The Server Application in Windows 10 isn't running inside of a hypervisor; it's "running on the OS, getting all the benefits of performance and system access, as well as expanding the potential attack surface." eWeek reports on a new threat discovered by Alex Ionescu, the chief architect at cybersecurity company Crowdstrike, which begins with the fact that "The Windows file system is also mapped to the Server Application, such that the Server Application will get access to [...] files and directories."
Ionescu says "There are a number of ways that Windows applications could inject code, modify memory and add new threats to the Server Application running on Windows." According to eWeek, "The modified Server Application code in turn could then call Windows APIs and get access to system calls to perform malicious actions that might not be mitigated."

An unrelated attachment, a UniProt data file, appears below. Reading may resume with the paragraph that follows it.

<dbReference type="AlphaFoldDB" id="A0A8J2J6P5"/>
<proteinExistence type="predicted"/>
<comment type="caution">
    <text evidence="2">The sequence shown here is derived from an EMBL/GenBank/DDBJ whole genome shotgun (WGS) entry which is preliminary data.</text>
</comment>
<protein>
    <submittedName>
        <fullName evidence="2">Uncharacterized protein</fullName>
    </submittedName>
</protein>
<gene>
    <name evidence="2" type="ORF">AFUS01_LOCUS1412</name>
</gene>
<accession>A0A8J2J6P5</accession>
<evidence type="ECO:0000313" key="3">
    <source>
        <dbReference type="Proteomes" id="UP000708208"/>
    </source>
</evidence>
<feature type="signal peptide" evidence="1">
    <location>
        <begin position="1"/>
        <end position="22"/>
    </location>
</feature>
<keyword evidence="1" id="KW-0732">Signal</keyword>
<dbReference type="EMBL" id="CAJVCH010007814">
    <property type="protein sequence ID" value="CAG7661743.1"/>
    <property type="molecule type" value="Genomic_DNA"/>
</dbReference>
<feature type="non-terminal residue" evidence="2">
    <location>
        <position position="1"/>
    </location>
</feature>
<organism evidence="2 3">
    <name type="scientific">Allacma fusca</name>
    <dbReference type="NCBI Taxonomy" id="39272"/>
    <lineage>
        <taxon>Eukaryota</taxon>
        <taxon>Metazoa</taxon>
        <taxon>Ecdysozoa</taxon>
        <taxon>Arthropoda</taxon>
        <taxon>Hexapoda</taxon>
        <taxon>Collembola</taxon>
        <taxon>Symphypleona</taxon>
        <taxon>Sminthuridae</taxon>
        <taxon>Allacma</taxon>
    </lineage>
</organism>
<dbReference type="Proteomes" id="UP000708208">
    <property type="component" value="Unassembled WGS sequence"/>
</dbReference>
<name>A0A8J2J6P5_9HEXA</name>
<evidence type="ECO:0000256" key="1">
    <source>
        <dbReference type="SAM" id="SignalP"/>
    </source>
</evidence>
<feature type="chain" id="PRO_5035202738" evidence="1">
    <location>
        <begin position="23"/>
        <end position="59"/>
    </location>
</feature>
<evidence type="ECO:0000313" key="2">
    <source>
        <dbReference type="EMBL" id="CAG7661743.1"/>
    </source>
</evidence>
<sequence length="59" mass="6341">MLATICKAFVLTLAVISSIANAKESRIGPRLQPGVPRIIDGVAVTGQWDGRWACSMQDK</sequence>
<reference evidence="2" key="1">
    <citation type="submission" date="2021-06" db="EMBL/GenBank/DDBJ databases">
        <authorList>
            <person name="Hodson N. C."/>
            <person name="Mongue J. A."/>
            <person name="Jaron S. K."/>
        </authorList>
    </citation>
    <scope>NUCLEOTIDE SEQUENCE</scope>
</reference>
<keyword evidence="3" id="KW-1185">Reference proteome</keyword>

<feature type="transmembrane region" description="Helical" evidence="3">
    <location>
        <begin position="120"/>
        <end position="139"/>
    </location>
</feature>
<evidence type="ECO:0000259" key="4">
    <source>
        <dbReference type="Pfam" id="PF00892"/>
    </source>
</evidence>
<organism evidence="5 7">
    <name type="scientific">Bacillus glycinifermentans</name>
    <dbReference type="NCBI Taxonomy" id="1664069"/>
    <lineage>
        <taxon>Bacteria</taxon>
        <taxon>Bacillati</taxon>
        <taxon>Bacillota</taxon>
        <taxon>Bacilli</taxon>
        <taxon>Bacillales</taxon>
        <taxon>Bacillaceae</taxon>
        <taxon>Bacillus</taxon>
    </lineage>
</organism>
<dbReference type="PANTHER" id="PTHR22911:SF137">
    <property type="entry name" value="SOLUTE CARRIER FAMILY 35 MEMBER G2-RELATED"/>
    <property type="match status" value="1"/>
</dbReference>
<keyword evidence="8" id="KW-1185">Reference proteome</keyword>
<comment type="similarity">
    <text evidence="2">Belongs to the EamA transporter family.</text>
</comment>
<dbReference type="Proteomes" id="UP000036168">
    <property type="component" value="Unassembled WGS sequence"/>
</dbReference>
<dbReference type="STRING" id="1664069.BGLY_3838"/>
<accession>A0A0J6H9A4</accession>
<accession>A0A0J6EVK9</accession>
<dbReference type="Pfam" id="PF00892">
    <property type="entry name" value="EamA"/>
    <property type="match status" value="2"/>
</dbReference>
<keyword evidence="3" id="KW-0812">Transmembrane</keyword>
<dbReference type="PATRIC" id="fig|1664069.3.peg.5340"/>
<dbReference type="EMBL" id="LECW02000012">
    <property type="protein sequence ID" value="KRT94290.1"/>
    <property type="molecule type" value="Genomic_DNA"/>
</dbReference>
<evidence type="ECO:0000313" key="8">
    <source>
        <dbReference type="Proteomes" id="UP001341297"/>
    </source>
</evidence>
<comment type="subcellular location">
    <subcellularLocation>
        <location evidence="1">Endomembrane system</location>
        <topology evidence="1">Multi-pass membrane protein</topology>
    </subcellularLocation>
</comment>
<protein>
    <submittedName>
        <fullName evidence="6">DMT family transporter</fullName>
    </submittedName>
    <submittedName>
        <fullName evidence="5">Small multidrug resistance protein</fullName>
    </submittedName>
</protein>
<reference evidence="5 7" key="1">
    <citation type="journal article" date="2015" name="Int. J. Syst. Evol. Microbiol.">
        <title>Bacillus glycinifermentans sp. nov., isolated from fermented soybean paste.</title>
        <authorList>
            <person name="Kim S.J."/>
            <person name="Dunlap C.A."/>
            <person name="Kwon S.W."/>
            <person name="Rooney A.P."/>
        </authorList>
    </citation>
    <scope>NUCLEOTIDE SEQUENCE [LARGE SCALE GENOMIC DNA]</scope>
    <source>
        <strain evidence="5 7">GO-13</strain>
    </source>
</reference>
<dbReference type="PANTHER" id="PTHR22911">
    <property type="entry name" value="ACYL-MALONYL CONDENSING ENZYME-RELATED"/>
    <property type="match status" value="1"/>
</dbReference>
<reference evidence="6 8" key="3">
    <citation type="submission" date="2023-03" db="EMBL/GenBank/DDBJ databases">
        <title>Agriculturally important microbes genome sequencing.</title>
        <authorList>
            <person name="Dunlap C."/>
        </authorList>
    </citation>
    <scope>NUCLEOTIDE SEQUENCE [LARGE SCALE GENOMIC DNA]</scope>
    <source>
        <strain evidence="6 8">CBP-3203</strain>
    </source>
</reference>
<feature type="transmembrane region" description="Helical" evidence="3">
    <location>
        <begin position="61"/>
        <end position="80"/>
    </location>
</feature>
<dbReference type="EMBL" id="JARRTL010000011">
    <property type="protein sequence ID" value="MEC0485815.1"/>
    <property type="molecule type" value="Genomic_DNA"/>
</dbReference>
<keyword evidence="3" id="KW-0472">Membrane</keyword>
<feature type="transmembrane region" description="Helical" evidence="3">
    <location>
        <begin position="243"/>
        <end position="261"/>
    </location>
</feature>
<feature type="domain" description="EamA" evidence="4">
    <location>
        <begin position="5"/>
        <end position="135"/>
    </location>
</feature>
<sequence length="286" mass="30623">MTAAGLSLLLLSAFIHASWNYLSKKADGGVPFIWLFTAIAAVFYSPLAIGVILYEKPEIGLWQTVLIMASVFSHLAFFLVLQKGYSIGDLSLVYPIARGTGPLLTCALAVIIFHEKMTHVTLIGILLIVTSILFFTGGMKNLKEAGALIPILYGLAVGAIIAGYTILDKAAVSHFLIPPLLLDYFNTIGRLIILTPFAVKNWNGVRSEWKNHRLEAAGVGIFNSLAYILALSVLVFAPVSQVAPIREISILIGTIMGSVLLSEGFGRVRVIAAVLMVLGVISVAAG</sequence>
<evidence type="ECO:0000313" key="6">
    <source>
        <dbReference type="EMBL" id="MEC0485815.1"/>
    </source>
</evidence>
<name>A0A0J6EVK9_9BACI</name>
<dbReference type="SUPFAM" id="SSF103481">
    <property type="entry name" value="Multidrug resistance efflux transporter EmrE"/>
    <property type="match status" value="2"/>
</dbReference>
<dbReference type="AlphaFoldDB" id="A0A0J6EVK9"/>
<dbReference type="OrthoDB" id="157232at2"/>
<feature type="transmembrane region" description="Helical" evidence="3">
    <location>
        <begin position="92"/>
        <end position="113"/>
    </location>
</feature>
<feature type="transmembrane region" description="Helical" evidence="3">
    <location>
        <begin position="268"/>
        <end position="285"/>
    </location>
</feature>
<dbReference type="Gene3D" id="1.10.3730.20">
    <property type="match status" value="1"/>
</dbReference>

I'll Tell you what else increase your attack surface: Turning the computer on.
Didn't RTFA (naturally!), but the summary fails to convince me that this is more than incrementally worse than running...well...MOST applications that do anything useful on Windows.
More seriously, though, I'm torn on whether I support this or not (like my opinion on the subject matters, haha). If they're going to turn Unicode into AOL Instant Messaging or w/e, I guess they may as well strive to be politically correct about it?
The computing field is always in need of new cliches. -- Alan Perlis